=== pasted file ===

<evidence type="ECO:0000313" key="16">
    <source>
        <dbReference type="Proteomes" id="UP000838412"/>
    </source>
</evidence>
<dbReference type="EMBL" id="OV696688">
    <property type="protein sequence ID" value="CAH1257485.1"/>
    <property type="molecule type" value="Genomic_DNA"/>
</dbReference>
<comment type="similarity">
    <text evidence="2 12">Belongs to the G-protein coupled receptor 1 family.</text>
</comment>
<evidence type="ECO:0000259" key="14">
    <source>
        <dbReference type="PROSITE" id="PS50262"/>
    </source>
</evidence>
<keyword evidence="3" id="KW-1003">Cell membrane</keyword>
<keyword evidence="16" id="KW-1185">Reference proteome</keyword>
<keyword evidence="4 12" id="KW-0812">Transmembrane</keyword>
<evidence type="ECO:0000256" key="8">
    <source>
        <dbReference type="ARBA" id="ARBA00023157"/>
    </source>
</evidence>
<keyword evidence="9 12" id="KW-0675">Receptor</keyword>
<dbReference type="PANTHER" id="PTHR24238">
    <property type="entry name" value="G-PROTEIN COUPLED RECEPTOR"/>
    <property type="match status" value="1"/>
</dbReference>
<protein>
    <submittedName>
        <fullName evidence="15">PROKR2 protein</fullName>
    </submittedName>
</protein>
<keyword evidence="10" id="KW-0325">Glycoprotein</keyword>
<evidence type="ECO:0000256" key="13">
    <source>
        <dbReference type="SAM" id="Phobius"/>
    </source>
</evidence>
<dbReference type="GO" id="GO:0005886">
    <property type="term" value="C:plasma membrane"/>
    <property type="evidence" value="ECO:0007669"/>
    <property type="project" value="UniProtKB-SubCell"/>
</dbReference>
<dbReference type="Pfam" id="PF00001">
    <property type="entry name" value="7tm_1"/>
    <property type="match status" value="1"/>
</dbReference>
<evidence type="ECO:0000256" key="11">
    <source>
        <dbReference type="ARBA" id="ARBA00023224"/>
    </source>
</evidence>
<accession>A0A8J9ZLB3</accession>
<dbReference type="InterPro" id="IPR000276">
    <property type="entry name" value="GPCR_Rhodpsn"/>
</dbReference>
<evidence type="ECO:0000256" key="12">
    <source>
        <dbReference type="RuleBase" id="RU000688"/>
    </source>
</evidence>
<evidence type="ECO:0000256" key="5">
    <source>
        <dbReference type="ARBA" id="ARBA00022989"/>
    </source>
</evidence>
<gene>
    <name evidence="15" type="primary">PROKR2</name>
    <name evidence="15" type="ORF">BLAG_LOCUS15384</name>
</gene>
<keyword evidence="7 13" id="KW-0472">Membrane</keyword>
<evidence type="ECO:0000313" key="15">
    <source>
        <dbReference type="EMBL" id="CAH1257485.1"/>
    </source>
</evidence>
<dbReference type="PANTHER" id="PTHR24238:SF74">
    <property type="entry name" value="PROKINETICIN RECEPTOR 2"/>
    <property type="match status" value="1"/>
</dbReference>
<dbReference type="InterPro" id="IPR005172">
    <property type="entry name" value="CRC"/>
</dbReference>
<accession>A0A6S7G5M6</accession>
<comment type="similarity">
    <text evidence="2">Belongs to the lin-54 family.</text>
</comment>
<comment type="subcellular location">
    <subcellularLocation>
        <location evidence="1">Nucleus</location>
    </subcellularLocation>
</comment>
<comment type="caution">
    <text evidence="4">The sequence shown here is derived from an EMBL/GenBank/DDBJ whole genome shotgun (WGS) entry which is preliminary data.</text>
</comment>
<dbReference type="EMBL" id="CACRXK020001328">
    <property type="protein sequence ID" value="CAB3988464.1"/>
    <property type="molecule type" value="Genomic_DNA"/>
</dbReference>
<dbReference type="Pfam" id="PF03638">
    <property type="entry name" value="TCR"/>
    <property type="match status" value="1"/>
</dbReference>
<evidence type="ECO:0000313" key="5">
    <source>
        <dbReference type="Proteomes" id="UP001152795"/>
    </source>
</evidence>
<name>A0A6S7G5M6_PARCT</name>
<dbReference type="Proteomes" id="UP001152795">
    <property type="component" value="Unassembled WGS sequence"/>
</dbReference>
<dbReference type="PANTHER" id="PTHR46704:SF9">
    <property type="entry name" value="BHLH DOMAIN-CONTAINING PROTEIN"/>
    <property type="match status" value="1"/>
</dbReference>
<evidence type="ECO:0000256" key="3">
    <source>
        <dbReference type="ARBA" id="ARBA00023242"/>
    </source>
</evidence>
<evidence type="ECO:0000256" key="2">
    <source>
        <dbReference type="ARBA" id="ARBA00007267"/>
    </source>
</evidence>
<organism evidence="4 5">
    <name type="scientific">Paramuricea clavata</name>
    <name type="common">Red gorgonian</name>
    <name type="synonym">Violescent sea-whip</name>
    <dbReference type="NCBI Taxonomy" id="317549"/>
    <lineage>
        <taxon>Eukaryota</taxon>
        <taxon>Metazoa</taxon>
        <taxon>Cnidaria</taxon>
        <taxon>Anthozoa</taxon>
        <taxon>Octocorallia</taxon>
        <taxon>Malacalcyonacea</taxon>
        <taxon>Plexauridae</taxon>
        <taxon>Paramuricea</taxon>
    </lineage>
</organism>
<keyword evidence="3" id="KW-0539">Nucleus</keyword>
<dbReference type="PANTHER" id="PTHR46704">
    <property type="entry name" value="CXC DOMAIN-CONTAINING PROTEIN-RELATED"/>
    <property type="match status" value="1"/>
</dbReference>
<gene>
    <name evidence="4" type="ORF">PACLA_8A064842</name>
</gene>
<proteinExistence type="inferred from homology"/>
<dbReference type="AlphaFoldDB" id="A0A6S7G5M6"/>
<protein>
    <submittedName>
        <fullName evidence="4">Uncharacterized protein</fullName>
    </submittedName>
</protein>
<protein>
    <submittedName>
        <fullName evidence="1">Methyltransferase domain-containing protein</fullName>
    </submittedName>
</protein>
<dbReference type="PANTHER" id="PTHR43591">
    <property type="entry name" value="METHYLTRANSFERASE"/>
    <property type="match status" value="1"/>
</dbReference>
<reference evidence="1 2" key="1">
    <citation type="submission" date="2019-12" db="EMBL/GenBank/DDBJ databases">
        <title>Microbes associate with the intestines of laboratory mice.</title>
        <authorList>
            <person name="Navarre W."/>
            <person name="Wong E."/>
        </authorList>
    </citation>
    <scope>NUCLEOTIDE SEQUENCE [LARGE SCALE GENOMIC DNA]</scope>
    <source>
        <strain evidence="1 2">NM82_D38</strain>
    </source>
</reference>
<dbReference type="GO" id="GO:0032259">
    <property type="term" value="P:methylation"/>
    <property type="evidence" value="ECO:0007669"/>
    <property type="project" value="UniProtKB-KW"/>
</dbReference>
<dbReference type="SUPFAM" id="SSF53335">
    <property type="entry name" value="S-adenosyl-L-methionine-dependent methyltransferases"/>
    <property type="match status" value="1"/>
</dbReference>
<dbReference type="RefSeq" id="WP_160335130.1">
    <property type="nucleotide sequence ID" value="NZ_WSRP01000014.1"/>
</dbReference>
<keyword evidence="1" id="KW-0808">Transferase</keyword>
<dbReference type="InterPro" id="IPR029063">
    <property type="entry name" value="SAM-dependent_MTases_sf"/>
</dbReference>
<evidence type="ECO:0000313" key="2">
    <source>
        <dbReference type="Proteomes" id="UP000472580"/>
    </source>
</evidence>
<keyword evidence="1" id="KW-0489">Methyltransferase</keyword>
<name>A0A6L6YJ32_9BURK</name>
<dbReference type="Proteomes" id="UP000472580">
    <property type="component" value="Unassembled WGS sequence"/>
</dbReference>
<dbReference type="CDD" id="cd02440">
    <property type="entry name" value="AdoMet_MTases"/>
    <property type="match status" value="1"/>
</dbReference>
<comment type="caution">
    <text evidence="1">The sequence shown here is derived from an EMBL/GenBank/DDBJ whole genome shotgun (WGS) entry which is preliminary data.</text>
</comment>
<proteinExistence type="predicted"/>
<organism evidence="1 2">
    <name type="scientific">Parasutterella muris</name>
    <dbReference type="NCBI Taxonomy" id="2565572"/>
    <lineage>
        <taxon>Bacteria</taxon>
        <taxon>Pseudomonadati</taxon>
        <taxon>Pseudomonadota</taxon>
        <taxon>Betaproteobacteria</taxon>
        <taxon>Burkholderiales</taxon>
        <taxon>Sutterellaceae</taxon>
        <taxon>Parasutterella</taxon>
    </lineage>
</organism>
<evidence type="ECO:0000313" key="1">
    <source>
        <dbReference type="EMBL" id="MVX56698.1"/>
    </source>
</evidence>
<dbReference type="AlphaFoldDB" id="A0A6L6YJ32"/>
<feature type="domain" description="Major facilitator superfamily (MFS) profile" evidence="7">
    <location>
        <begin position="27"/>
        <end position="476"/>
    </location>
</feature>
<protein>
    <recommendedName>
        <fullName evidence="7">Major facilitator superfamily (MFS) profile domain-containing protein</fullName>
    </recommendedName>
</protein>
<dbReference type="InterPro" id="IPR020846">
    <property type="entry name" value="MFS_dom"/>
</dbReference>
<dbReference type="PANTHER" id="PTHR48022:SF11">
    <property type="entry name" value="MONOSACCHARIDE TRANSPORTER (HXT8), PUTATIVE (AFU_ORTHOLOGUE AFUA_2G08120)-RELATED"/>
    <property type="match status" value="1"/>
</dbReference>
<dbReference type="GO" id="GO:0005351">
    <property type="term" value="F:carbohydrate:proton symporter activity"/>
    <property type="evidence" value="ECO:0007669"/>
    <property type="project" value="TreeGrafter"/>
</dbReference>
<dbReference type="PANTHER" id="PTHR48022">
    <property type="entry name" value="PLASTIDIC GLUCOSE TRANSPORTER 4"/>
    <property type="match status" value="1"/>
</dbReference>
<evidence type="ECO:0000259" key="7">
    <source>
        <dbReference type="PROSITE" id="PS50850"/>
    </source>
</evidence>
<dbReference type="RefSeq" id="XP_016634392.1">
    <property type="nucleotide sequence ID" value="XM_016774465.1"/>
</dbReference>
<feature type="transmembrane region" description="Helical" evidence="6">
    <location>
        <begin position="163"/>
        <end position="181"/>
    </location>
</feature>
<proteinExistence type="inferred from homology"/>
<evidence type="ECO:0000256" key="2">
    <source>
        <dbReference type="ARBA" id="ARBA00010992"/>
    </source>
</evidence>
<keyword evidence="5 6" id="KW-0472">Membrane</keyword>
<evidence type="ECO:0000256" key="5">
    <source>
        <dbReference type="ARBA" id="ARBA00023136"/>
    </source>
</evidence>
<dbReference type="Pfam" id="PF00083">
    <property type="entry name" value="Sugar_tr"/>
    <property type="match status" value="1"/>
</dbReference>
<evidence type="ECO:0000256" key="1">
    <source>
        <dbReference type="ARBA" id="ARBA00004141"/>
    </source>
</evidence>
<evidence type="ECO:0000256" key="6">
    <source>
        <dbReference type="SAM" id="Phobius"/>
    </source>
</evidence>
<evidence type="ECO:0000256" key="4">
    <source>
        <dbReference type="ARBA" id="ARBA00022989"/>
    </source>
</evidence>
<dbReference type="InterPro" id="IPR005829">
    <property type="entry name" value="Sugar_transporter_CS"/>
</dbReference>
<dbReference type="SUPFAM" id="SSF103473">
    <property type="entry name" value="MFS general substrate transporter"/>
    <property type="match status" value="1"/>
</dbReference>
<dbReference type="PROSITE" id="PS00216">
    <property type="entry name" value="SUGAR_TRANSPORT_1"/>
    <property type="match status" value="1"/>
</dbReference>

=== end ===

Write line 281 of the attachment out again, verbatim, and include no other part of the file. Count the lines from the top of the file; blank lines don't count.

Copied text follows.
    </source>